WebRTC: Step-By-Step Implementation of Video Conference

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07 Jun 2016
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6 min
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Yana P.
Copywriter

WebRTC allows you to organize video / audio communication between users with the help of supported web browsers. This is an open source technology. It is quite new and grows rapidly. Under certain conditions, the majority of the most popular browsers support it. For example, the latest version of Google Chrome enables access to media devices (web-camera and microphone) only for the sites which have an SSL certificate. These are secure websites deploying HTTPS. Safari does not give access to media devices at all. However, this problem can be solved by using the plugin which you can download here.

To implement the connection between two clients it is necessary that they identify each other. For that, you should use a layer introduced by the signaling server. To implement it, use a web socket technology.

WebRTC

WebRTC

How it works

To consider the process of implementation, let's take a look at the live project. The server is written in nodeJs with the web sockets covered into the socket.io library. The front end is implemented on the basis of AngularJS framework.

Step 1: Support and request sending

When two users try to establish the connection, first of all, you have to check if a browser or OS supports the access to the media device.

setupRTC is a feature that checks whether the browser supports webRTC technology and whether the access to media devices is opened. If the above conditions are met, the PeerConnection object is initialized and the handlers are declared.

The code of the function is shortened as much as possible. However, the logic of the process is displayed correctly.

startCall - this function starts the check of webRTC support and initialization on the client side. It generates the 'callRequest' event on the server by means of socket.io library.

targetId - this is the user identifier in the database which is to receive the connection request.

enableSelfVideo - this function turns on the user's camera, takes video stream, and displays the stream to the user via, for example, HTML5 player. Also, this function transmits the stream to the object PeerConnection - $rootScope.pc.addStream(stream).

function setupRTC(targetId) {

    var isSupported = false;

    navigator.getUserMedia = navigator.getUserMedia ||
        navigator.webkitGetUserMedia ||
        navigator.mozGetUserMedia;

    window.PeerConnection = window.RTCPeerConnection ||
        window.mozRTCPeerConnection ||
        window.webkitRTCPeerConnection;

    window.IceCandidate = window.RTCIceCandidate ||
        window.mozRTCIceCandidate ||
        window.webkitRTCIceCandidate;

    window.SessionDescription = window.RTCSessionDescription ||
        window.mozRTCSessionDescription ||
        window.webkitRTCSessionDescription;

    isSupported = navigator.getUserMedia && window.PeerConnection && window.SessionDescription;

    if (isSupported) {
        var configuration = {
            "iceServers": [
                {url: 'stun server url'},
                {
                    url: 'turn server url',
                    username: 'turn server username',
                    credential: 'turn server key'
                }
            ]
        };
        //save Peer connection object to angular $rootScope to global access.
        $rootScope.pc = new PeerConnection(configuration);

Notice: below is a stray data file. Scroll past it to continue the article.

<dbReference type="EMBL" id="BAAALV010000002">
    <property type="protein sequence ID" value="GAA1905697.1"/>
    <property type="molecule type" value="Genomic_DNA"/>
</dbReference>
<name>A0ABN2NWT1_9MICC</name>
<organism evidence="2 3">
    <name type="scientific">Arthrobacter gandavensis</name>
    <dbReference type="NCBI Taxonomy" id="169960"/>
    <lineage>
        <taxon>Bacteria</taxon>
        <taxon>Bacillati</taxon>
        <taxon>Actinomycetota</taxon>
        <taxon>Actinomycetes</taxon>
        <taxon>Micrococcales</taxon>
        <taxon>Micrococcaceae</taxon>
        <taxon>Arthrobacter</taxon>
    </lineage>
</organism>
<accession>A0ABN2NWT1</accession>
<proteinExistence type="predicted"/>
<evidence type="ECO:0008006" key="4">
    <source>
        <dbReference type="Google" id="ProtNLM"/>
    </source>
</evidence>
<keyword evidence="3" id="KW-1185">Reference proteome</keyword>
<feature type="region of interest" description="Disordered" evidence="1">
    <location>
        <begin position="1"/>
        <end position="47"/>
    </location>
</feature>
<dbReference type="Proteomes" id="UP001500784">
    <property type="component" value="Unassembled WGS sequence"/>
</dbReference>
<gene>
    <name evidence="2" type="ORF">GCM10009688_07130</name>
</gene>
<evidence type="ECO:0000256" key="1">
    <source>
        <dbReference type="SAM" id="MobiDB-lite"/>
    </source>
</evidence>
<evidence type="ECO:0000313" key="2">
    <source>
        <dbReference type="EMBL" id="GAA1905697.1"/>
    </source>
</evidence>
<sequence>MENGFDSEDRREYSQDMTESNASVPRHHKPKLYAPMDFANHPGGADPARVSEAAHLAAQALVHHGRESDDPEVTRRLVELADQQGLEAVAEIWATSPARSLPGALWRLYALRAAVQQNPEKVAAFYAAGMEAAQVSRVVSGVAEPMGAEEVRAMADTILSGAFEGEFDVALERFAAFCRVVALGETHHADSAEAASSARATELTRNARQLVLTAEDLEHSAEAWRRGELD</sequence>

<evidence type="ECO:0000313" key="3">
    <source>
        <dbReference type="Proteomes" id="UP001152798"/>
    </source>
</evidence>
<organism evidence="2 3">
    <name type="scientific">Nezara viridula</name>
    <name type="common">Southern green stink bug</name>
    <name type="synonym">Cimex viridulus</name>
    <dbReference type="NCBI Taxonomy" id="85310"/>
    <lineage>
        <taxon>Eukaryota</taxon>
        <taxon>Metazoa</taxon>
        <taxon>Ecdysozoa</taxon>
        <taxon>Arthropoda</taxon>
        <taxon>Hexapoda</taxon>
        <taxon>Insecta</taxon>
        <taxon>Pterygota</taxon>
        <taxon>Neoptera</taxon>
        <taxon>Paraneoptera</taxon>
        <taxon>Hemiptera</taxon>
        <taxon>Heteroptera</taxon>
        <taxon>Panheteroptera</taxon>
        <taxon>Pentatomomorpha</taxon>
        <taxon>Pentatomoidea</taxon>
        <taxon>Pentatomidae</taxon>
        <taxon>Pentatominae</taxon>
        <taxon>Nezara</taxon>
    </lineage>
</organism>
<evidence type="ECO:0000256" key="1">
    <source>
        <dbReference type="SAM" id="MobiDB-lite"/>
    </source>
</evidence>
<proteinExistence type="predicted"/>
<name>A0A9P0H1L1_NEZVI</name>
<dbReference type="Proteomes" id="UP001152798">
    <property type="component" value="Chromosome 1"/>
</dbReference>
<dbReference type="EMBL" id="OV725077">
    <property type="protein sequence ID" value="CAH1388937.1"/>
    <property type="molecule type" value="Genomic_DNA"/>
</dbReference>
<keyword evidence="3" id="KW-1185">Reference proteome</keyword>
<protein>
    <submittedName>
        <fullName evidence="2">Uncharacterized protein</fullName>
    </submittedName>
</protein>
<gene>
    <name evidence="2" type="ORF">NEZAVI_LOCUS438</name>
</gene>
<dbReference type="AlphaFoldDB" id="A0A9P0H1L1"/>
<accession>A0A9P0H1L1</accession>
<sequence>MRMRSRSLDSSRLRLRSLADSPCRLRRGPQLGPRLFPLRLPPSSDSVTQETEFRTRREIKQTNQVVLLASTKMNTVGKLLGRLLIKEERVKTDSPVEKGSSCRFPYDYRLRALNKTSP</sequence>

//add events handlers
        $rootScope.pc.onicecandidate = function (e) {
            if (e.candidate) {
                $rootScope.io.emit('rtc', {
                    targetId: targetId,
                    type: 'candidate',
                    label: e.candidate.sdpMLineIndex,
                    id: e.candidate.sdpMid,
                    candidate: e.candidate.candidate
                });
            }
        };

        $rootScope.pc.onaddstream = function (e) {
            // here should be code for processing successful connection
            // for example save stream url to variable and insert it to HTML5 video player

            $rootScope.stream = e.stream
        };

        $rootScope.pc.oniceconnectionstatechange = function () {
            //if interrupted connection
            if ($rootScope.pc && $rootScope.pc.iceConnectionState == 'disconnected') {
                console.log('peer connection interrupted');
                // here should be code for handler of interrupted connection
                // for example hide video player
            }
        };
    }

    return isSupported;
}



startCall = function (targetId) {

    var isSupported = setupRTC(targetId);

    if (isSupported) {
        enableSelfVideo(function () {
            $rootScope.io.emit('callRequest', {
                type: 'video',
                targetId: targetId
            });
        });
    } else {
        alert('UserMedia or WebRTC is not supported');
    }
};

function enableSelfVideo(callback) {

        navigator.getUserMedia({audio: true, video: true}, function (stream) {

            $rootScope.pc.addStream(stream);
            callback();
            
        }, function (err) {
            alert(err)
        });
    }
WebRTC Cleveroad

Step 2: Processing user's response

Once the connection request is sent successfully, you should notify a customer who is to accept the call. The server receives the signal alerting that client A wants to create a conference (in our case, video conference) with the client B by means of web sockets. At this stage, we can perform the necessary checks, for example, make sure that user A is not on the ban list of the user B.

onRequest - a function that processes the callRequest event on the server.

In the example, its options are cut down to a minimum - all the business logic is removed. Bear in mind that in real projects this is a very important stage. It is in charge of performing the checks which go before the successful connection of two users.